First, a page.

Weaver Scholarship banquet, May 23

Published 2:40 pm Thursday, May 14, 2009

MURFREESBORO – To some he was only known as Dr. Weaver.

Others knew him as “Joe Dudley.”

However, what we all know is that on Nov. 21, 1998, the Roanoke-Chowan area lost a medical giant with a big heart.

The life and legacy of Dr. Joseph Dudley Weaver continues today, despite the passing of nearly 12 years since his death. That fact will be very apparent on Saturday, May 23 with the celebration of the Dr. J.D. Weaver Scholarship Banquet. The event is scheduled for 6 p.m. at the Nebo Family Life Center, located at Nebo Baptist Church on US 258 just south of Murfreesboro.

Rev. Robert Sessoms will serve as the banquet’s featured speaker.

This marks the 11th year that the Weaver Foundation Scholarship Committee has awarded several thousand dollars in scholarships to high school seniors in the Roanoke-Chowan area where Dr. Weaver lived and worked for so many years.

The Foundation continues to carry on Dr. Weaver’s legacy as well as reaching out to help children as Dr. Weaver did for so many years as a family doctor.

“We organized with two goals in mind, to honor Dr. Weaver and to promote academics in his name,” said DuPont Davis who serves as chairman of the Foundation’s Board of Directors.

Held on a biennial basis, the banquet will be the platform from where well-deserving high school seniors in the Roanoke-Chowan area will each receive scholarship funds to assist them in their pursuit of a college education. Davis said most recipients plan to study in a field related to medicine or healthcare.

“It is well known that Dr. Weaver never refused medical services to anyone, regardless of his or her ability to pay,” said Dwight Ransome, a member of the Foundation’s Board. “Our hearts and our minds should be just like that of Dr. Weaver.”

Both Davis and Ransome urged the public to make a donation to this scholarship fund so that these local young people will themselves pick-up the banner one day and continue Dr. Weaver’s legacy.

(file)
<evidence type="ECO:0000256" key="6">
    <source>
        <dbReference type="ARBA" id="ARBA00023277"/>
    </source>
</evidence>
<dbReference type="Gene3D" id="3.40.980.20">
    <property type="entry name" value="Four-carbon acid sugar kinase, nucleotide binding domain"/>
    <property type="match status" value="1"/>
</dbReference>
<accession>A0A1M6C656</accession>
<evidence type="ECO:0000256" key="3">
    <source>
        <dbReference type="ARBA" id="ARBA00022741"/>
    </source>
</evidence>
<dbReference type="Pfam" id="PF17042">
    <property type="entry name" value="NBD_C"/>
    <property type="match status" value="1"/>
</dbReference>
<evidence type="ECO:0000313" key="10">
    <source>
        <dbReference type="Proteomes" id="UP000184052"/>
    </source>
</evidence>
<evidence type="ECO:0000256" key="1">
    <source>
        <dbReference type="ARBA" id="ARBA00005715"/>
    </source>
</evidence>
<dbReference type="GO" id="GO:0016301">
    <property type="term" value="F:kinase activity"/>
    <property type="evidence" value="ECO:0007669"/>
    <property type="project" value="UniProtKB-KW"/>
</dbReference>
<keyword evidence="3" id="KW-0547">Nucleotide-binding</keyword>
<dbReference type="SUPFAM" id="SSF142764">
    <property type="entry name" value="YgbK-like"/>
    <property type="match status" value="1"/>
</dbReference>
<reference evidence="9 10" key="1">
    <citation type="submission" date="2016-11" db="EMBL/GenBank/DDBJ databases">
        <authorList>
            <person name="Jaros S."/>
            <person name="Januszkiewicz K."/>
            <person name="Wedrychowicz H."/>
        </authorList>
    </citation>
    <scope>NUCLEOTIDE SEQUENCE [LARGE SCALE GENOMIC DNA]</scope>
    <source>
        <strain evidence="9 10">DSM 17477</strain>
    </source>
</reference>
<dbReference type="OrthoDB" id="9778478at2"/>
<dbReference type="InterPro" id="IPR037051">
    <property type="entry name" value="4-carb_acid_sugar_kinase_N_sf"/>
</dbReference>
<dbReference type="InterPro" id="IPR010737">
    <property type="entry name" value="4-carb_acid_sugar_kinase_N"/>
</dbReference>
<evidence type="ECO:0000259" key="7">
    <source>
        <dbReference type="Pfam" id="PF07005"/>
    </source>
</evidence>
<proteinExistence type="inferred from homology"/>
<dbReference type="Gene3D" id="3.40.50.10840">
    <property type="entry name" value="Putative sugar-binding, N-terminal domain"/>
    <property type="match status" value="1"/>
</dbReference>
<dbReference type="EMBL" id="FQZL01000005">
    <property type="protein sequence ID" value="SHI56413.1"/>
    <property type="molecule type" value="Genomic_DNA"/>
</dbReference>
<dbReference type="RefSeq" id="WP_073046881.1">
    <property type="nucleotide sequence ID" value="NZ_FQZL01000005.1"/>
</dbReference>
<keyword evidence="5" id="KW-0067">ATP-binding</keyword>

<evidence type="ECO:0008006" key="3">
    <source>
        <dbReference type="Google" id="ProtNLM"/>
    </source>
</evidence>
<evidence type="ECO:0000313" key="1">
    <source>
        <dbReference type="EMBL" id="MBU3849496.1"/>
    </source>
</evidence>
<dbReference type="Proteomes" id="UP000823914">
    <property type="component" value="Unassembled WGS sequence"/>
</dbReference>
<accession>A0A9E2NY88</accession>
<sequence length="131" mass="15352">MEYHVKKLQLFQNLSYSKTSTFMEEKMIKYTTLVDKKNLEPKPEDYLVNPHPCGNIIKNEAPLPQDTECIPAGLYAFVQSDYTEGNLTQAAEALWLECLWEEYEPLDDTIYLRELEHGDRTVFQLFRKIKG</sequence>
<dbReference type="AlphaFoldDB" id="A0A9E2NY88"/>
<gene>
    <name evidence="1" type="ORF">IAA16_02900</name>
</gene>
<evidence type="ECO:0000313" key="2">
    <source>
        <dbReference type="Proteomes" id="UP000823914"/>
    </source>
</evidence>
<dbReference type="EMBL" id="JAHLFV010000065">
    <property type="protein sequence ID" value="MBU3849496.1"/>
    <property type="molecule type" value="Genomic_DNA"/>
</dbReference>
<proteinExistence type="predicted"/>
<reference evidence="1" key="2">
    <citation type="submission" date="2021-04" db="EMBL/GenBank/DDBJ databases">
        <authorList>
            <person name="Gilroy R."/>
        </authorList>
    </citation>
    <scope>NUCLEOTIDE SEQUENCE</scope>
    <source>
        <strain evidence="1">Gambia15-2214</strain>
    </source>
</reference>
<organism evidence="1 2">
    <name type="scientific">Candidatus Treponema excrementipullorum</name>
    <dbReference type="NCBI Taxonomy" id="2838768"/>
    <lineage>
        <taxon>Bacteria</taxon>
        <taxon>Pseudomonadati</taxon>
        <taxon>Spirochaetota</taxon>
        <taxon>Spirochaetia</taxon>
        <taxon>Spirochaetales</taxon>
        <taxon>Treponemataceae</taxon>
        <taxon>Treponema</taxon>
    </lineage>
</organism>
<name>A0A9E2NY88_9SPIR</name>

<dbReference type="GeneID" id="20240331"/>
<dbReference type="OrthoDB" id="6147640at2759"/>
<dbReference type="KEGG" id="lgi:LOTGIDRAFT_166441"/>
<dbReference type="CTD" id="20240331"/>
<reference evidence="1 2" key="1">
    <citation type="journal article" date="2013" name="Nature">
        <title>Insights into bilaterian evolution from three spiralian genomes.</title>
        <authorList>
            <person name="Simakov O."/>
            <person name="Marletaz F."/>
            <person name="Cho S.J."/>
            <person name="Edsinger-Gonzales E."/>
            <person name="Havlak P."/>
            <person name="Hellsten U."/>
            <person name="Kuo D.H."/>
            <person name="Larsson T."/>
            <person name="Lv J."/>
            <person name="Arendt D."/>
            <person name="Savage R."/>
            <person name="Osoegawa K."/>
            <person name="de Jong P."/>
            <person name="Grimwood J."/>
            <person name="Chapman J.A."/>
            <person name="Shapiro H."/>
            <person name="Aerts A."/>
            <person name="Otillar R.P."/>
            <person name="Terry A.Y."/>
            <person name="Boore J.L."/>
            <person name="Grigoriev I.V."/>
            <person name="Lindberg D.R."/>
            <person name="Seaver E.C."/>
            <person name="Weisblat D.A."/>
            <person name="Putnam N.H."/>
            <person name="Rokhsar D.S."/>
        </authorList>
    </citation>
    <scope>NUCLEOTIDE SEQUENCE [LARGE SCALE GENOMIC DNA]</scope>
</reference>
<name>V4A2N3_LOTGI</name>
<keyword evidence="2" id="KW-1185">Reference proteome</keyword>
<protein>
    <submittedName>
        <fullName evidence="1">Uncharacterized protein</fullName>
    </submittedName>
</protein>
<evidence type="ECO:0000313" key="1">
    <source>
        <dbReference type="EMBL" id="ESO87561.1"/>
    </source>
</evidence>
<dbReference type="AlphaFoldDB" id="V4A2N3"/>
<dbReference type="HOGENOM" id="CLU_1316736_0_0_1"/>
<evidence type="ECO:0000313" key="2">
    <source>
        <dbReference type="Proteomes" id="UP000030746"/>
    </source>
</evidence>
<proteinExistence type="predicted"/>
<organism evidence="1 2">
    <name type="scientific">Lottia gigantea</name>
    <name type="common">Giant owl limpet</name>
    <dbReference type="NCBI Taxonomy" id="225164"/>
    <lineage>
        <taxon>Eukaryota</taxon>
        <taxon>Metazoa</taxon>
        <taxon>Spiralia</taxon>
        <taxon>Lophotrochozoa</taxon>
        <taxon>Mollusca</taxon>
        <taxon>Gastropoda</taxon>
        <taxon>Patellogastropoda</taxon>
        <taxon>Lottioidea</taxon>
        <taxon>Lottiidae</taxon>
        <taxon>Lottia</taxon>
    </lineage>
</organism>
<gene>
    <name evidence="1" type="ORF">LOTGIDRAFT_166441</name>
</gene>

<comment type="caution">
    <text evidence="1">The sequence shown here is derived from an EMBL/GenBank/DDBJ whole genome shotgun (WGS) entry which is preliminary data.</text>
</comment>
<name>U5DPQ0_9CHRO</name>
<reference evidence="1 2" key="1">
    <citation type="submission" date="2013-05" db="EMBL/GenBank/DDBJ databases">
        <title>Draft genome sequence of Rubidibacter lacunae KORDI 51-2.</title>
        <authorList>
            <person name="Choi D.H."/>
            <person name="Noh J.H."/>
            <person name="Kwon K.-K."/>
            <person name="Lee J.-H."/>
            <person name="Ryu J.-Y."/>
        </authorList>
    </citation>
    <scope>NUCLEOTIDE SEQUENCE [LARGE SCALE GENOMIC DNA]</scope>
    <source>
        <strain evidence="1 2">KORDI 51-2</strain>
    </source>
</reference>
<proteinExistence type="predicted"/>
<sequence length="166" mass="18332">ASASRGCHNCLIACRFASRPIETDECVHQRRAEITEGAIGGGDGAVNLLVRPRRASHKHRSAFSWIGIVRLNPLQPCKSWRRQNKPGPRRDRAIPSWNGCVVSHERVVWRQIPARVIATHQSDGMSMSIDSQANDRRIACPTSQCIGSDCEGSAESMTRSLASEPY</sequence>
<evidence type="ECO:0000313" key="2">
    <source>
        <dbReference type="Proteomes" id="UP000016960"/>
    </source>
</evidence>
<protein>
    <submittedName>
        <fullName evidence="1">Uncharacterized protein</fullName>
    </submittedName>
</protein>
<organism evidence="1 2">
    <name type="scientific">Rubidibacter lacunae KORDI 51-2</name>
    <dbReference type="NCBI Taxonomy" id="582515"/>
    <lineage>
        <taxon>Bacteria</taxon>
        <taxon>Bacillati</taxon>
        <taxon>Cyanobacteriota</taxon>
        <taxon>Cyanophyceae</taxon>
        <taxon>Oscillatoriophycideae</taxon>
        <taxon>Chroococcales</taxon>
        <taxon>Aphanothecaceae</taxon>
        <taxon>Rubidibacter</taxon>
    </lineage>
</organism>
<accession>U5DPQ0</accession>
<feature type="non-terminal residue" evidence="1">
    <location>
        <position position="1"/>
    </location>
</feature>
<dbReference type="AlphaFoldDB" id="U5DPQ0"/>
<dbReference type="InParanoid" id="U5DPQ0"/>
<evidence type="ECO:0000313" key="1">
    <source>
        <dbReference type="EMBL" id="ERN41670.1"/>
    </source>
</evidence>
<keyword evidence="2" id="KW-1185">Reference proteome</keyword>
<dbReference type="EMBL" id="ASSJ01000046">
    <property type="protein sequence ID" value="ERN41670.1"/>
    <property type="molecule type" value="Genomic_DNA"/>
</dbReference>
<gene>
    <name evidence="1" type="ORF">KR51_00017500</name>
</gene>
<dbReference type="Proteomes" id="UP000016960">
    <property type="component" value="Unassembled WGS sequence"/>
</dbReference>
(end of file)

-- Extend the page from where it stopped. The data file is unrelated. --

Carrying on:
To contribute to the scholarship fund or to gain information concerning tickets to the banquet, contact Davis or Ransome or any Foundation Board member. That group includes Gary Lewter, Lillie Owens-White, Hilma B. Flood, M.B. Taylor, Norman L. Mebane, J. Wendell Hall, Joseph Wilson, Bertha Newsome King, Dr. Claudia Weaver-Richardson and the Honorable Donald P. Wilson.

Born and raised in Winton, Dr. Weaver was educated through the local public school system, graduating from Water’s Normal School before going on and earning his Bachelor of Science and Doctorate of Medicine from the prestigious Howard University.

Soon after being licensed to practice medicine in both North Carolina and Virginia, World War II broke out and, like many men of what is hailed as the greatest generation, Dr. Weaver served his country. Commissioned as a First Lieutenant in the US Medical Corps, he proudly served with the 372 Second Infantry Regiment for two years.

Over the course of the next five decades, Dr. Weaver served again – this time as the physician for multiple generations of patients. Ahoskie was his base of operations as he operated Weaver’s Clinic on Maple Street.

There may have been hours of business listed on the clinic’s door, but Dr. Weaver’s job never ended – before the sun came up until long after it went down. He was a country doctor and proud of that fact.

Driven by a desire to help the entire community, he later joined the practice of the Roanoke-Chowan Medical Center. He also served Roanoke-Chowan Hospital in a number of capacities; served as Medical Director of I.B.P.O.E. of W. Grand Lodge; was the physician for the Hertford County Law Enforcement Center; and served as Medical Examiner for both Hertford County and Gates County.